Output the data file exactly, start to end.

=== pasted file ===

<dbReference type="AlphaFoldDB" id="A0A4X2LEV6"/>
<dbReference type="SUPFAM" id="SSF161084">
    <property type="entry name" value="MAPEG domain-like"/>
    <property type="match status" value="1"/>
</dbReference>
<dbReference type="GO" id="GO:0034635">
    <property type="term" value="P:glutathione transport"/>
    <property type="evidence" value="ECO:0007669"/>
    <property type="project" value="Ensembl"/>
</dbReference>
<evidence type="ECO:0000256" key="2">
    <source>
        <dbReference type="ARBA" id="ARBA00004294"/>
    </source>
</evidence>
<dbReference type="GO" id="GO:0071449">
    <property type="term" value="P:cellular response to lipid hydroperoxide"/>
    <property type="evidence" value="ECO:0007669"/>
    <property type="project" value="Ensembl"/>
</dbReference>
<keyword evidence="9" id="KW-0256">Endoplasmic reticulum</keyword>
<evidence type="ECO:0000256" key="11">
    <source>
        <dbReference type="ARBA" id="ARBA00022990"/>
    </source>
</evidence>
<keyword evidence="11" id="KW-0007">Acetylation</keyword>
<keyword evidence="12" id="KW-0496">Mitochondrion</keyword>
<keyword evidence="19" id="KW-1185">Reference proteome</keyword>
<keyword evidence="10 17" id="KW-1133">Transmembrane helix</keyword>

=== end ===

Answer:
<dbReference type="AlphaFoldDB" id="A0A4X2LEV6"/>
<dbReference type="SUPFAM" id="SSF161084">
    <property type="entry name" value="MAPEG domain-like"/>
    <property type="match status" value="1"/>
</dbReference>
<dbReference type="GO" id="GO:0034635">
    <property type="term" value="P:glutathione transport"/>
    <property type="evidence" value="ECO:0007669"/>
    <property type="project" value="Ensembl"/>
</dbReference>
<evidence type="ECO:0000256" key="2">
    <source>
        <dbReference type="ARBA" id="ARBA00004294"/>
    </source>
</evidence>
<dbReference type="GO" id="GO:0071449">
    <property type="term" value="P:cellular response to lipid hydroperoxide"/>
    <property type="evidence" value="ECO:0007669"/>
    <property type="project" value="Ensembl"/>
</dbReference>
<keyword evidence="9" id="KW-0256">Endoplasmic reticulum</keyword>
<evidence type="ECO:0000256" key="11">
    <source>
        <dbReference type="ARBA" id="ARBA00022990"/>
    </source>
</evidence>
<keyword evidence="11" id="KW-0007">Acetylation</keyword>
<keyword evidence="12" id="KW-0496">Mitochondrion</keyword>
<keyword evidence="19" id="KW-1185">Reference proteome</keyword>
<keyword evidence="10 17" id="KW-1133">Transmembrane helix</keyword>